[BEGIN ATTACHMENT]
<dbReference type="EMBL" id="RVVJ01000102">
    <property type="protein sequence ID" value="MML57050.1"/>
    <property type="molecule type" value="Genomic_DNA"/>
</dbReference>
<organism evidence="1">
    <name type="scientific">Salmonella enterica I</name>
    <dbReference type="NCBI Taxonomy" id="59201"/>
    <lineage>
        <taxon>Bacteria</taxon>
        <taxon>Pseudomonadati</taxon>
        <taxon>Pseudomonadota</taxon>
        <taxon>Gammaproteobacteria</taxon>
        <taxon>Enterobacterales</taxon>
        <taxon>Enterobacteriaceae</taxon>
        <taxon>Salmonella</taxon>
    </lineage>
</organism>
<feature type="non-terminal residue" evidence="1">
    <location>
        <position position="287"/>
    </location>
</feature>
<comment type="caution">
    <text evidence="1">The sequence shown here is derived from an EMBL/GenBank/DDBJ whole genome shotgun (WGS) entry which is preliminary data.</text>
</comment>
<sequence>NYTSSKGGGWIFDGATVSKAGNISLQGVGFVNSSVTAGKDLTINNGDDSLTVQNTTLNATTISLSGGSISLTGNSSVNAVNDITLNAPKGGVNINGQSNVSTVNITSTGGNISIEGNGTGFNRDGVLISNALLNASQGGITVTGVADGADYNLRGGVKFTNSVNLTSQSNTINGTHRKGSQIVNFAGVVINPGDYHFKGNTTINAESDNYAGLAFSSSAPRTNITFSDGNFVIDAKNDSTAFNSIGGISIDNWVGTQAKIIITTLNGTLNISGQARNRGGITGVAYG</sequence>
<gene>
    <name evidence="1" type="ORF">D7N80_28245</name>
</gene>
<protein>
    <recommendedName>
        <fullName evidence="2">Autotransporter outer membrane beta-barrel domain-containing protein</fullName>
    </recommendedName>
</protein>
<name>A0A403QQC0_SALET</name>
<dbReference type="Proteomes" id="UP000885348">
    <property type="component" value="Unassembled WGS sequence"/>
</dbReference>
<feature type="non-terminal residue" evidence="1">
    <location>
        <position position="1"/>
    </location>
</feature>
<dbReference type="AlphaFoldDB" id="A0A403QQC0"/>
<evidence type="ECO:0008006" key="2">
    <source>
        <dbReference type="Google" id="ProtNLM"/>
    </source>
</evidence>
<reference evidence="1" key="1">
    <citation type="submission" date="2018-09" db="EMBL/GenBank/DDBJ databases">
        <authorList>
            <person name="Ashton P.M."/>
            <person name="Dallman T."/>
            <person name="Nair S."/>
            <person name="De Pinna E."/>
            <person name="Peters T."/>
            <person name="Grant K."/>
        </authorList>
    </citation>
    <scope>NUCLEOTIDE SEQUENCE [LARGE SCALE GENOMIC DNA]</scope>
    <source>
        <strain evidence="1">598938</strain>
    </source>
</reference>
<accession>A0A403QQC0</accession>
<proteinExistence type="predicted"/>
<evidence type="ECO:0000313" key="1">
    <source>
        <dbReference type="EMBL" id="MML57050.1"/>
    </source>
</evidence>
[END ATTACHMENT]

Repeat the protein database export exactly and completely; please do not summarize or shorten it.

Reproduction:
<dbReference type="EMBL" id="RVVJ01000102">
    <property type="protein sequence ID" value="MML57050.1"/>
    <property type="molecule type" value="Genomic_DNA"/>
</dbReference>
<organism evidence="1">
    <name type="scientific">Salmonella enterica I</name>
    <dbReference type="NCBI Taxonomy" id="59201"/>
    <lineage>
        <taxon>Bacteria</taxon>
        <taxon>Pseudomonadati</taxon>
        <taxon>Pseudomonadota</taxon>
        <taxon>Gammaproteobacteria</taxon>
        <taxon>Enterobacterales</taxon>
        <taxon>Enterobacteriaceae</taxon>
        <taxon>Salmonella</taxon>
    </lineage>
</organism>
<feature type="non-terminal residue" evidence="1">
    <location>
        <position position="287"/>
    </location>
</feature>
<comment type="caution">
    <text evidence="1">The sequence shown here is derived from an EMBL/GenBank/DDBJ whole genome shotgun (WGS) entry which is preliminary data.</text>
</comment>
<sequence>NYTSSKGGGWIFDGATVSKAGNISLQGVGFVNSSVTAGKDLTINNGDDSLTVQNTTLNATTISLSGGSISLTGNSSVNAVNDITLNAPKGGVNINGQSNVSTVNITSTGGNISIEGNGTGFNRDGVLISNALLNASQGGITVTGVADGADYNLRGGVKFTNSVNLTSQSNTINGTHRKGSQIVNFAGVVINPGDYHFKGNTTINAESDNYAGLAFSSSAPRTNITFSDGNFVIDAKNDSTAFNSIGGISIDNWVGTQAKIIITTLNGTLNISGQARNRGGITGVAYG</sequence>
<gene>
    <name evidence="1" type="ORF">D7N80_28245</name>
</gene>
<protein>
    <recommendedName>
        <fullName evidence="2">Autotransporter outer membrane beta-barrel domain-containing protein</fullName>
    </recommendedName>
</protein>
<name>A0A403QQC0_SALET</name>
<dbReference type="Proteomes" id="UP000885348">
    <property type="component" value="Unassembled WGS sequence"/>
</dbReference>
<feature type="non-terminal residue" evidence="1">
    <location>
        <position position="1"/>
    </location>
</feature>
<dbReference type="AlphaFoldDB" id="A0A403QQC0"/>
<evidence type="ECO:0008006" key="2">
    <source>
        <dbReference type="Google" id="ProtNLM"/>
    </source>
</evidence>
<reference evidence="1" key="1">
    <citation type="submission" date="2018-09" db="EMBL/GenBank/DDBJ databases">
        <authorList>
            <person name="Ashton P.M."/>
            <person name="Dallman T."/>
            <person name="Nair S."/>
            <person name="De Pinna E."/>
            <person name="Peters T."/>
            <person name="Grant K."/>
        </authorList>
    </citation>
    <scope>NUCLEOTIDE SEQUENCE [LARGE SCALE GENOMIC DNA]</scope>
    <source>
        <strain evidence="1">598938</strain>
    </source>
</reference>
<accession>A0A403QQC0</accession>
<proteinExistence type="predicted"/>
<evidence type="ECO:0000313" key="1">
    <source>
        <dbReference type="EMBL" id="MML57050.1"/>
    </source>
</evidence>